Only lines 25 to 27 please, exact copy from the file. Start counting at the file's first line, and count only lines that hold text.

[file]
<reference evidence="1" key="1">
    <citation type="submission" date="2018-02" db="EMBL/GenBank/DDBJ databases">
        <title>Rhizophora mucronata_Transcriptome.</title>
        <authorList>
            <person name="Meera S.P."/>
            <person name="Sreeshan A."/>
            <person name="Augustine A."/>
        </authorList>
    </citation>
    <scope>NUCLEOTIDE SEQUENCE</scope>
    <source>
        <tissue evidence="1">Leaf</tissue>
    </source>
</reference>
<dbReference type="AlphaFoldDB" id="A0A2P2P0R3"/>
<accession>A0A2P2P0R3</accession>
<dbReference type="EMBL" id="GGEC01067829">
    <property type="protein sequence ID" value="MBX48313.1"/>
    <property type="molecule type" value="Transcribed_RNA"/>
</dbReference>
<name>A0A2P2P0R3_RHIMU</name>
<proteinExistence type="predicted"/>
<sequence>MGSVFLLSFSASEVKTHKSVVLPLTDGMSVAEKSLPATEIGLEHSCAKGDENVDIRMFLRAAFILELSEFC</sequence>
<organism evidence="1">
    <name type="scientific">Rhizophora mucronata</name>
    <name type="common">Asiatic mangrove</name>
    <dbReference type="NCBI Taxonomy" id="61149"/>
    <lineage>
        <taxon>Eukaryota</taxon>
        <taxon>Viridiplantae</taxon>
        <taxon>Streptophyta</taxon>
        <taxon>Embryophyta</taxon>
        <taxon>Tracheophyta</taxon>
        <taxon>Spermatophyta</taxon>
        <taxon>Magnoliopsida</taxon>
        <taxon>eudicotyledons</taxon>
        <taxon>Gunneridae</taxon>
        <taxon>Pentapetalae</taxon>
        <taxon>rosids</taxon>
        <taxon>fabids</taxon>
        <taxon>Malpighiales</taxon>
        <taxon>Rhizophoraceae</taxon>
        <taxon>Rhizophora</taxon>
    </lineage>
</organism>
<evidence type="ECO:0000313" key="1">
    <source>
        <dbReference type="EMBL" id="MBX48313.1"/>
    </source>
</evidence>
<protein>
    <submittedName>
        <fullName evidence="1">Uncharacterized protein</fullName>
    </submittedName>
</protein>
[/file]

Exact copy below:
    <name type="scientific">Rhizophora mucronata</name>
    <name type="common">Asiatic mangrove</name>
    <dbReference type="NCBI Taxonomy" id="61149"/>